The ACFTU – the only legal trade union in China – employs a hierarchical system to manage its sub-branches. At the top is the national headquarters following the leadership of the Chinese Communist Party (CCP). Below, there are 31 provincial sub-unions and ten industry sub-unions. At the bottom are the firm-level or workplace-level unions.
In the early 2000s, the ACFTU requested that firms and workplaces set up local unions, gradually incorporate more independent grass-roots unions into the system, and learn to work with grass-roots unions.2 Some firms/workplaces actively responded to the ACFTU’s request. However, others passively followed orders to form the union but did not organise any activities, and these are commonly referred to as ‘paper unions’ (Liu 2010, Liu and Li 2014).
Against this background, in Booth et al. (2020) we examine the extent to which the welfare of Chinese rural-urban migrants has been affected by the various forms of trade union presence characterising Chinese industrial relations over the period 2012 to 2016. In particular, we investigate if active (or ‘real’) unions and ‘paper’ unions have had a differential effect on protecting migrant workers - the major Chinese industrial workforce. Most existing studies use firm-level or provincial-level data while some use cross-sectional individual-level data and their findings are mixed with regard to union influence.3 Ours is the first to use a unique longitudinal representative survey of migrants – the 2012 to 2016 waves of the Rural-Urban Migration Survey (RUMiC), with its remarkably rich set of covariates, including a new module of trade union questions.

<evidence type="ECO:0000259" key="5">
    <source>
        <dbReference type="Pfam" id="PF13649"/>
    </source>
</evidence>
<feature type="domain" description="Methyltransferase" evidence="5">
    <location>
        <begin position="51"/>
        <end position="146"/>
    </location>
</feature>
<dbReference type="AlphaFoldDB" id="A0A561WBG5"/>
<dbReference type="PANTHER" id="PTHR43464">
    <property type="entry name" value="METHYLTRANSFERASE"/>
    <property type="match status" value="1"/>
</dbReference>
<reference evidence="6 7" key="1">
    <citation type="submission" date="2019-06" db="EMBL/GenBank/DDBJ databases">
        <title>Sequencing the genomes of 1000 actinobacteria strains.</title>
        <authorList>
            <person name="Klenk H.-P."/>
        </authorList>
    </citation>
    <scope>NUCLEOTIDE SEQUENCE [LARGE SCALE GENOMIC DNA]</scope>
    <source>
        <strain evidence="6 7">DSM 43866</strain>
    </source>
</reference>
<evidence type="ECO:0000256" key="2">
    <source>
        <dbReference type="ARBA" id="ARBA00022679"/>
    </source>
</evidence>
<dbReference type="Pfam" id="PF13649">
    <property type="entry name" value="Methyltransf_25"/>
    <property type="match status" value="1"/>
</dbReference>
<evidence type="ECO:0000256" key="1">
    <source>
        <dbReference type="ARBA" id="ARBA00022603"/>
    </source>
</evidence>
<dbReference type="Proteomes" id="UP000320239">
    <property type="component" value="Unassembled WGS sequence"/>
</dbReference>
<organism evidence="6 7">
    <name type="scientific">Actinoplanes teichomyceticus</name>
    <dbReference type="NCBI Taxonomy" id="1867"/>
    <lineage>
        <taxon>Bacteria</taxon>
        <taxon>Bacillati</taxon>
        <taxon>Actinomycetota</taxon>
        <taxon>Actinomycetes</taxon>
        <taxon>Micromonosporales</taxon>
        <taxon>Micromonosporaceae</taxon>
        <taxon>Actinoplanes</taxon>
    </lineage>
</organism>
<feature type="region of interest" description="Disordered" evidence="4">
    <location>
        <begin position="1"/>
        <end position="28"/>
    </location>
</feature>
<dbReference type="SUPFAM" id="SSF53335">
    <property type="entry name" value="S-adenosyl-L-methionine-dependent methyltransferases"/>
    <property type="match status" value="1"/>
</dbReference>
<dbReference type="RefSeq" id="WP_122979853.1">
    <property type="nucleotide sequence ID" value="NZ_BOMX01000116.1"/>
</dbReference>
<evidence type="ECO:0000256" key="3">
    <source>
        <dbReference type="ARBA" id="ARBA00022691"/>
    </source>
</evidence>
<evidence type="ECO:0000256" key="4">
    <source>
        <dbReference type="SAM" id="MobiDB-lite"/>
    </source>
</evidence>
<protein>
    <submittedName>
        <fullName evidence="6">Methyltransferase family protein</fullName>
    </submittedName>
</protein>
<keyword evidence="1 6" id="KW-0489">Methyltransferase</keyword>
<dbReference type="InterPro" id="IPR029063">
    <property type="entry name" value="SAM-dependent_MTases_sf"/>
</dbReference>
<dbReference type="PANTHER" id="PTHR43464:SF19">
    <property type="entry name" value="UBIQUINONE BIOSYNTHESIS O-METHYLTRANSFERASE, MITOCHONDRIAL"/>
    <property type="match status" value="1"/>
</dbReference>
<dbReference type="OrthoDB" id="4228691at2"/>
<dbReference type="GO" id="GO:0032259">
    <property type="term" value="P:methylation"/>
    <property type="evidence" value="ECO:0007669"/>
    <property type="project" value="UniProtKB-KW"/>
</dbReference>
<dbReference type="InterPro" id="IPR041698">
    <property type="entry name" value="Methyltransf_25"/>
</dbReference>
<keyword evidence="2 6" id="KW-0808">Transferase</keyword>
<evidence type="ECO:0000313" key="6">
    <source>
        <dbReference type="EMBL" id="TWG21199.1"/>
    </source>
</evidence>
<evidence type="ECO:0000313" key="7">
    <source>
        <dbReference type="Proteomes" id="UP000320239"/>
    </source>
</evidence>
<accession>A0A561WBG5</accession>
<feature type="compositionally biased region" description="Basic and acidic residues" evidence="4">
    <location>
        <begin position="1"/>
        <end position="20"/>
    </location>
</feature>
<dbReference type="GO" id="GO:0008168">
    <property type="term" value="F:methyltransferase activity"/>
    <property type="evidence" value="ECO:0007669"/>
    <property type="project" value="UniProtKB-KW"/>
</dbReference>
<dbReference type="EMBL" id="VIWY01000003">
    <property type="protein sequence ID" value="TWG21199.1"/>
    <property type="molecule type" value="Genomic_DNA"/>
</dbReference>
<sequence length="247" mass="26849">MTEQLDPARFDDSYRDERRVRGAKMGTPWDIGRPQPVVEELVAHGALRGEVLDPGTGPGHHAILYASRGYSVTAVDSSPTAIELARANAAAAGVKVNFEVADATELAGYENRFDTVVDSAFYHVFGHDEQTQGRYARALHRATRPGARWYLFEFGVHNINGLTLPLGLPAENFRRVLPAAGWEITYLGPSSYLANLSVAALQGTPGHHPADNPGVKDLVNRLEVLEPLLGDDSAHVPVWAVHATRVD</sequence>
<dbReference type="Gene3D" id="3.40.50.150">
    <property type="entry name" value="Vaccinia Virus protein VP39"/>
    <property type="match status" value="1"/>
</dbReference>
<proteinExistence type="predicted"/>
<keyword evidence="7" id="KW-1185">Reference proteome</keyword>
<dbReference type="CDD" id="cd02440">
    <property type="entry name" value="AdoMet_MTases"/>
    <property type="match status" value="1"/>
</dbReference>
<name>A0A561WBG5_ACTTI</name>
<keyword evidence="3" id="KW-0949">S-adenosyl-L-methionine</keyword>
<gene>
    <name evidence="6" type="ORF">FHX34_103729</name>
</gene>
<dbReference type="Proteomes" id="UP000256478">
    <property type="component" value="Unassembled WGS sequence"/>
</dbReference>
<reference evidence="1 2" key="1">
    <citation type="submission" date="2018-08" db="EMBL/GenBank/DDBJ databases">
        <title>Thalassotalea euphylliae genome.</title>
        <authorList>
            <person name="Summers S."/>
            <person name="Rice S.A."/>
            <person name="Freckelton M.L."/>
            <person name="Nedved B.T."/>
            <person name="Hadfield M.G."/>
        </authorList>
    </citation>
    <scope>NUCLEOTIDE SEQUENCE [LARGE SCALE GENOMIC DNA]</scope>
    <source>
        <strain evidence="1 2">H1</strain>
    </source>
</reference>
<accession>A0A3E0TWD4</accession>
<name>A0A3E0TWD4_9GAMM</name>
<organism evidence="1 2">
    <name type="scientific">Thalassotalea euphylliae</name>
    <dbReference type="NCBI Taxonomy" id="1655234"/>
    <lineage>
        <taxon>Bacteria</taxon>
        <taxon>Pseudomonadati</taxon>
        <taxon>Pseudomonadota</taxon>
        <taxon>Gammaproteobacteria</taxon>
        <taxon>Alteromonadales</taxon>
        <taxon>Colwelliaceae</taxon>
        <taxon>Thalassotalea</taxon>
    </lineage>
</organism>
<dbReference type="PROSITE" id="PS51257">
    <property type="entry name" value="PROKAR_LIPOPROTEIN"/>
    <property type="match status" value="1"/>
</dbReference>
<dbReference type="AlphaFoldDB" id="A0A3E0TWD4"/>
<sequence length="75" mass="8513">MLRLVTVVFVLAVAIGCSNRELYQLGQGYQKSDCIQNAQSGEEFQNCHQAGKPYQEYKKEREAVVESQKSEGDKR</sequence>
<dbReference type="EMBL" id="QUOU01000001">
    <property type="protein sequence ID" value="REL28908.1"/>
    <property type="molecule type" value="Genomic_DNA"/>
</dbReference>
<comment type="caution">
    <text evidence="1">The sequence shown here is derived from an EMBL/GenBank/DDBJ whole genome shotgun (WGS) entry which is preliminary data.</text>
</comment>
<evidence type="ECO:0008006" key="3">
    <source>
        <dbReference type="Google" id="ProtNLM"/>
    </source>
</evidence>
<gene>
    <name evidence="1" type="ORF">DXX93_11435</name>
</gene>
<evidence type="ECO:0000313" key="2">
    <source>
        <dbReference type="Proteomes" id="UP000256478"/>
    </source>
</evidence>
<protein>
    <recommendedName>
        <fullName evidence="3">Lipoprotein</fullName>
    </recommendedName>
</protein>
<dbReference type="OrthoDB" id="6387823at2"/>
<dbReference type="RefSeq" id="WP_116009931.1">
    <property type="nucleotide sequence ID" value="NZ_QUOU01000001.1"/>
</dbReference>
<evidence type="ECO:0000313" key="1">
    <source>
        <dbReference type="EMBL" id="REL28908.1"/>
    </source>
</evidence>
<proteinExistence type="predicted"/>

The Chinese union-funding system
In western countries, if a large proportion of workers ‘free ride’ on union membership, it is difficult for unions to exist as successful entities. Such a ‘free-rider’ problem is often mitigated by providing excludable goods to union members (Freeman and Medoff 1984, Booth, 1995). However, in China this potential problem is mitigated by the union-funding system. The 2% payroll tax is the major source of funding for firm-level unions in China (Ge 2007).4 As the tax base of the 2% payroll tax is for all workers in a unionised firm, firm-level unions can exist even without union members. Consequently, firm-level unions should have little incentive to make their services exclusive to union members, nor do they have financial incentives to discriminate against covered non-members. Thus, ex ante we expect little or no welfare differences between covered non-members and union members.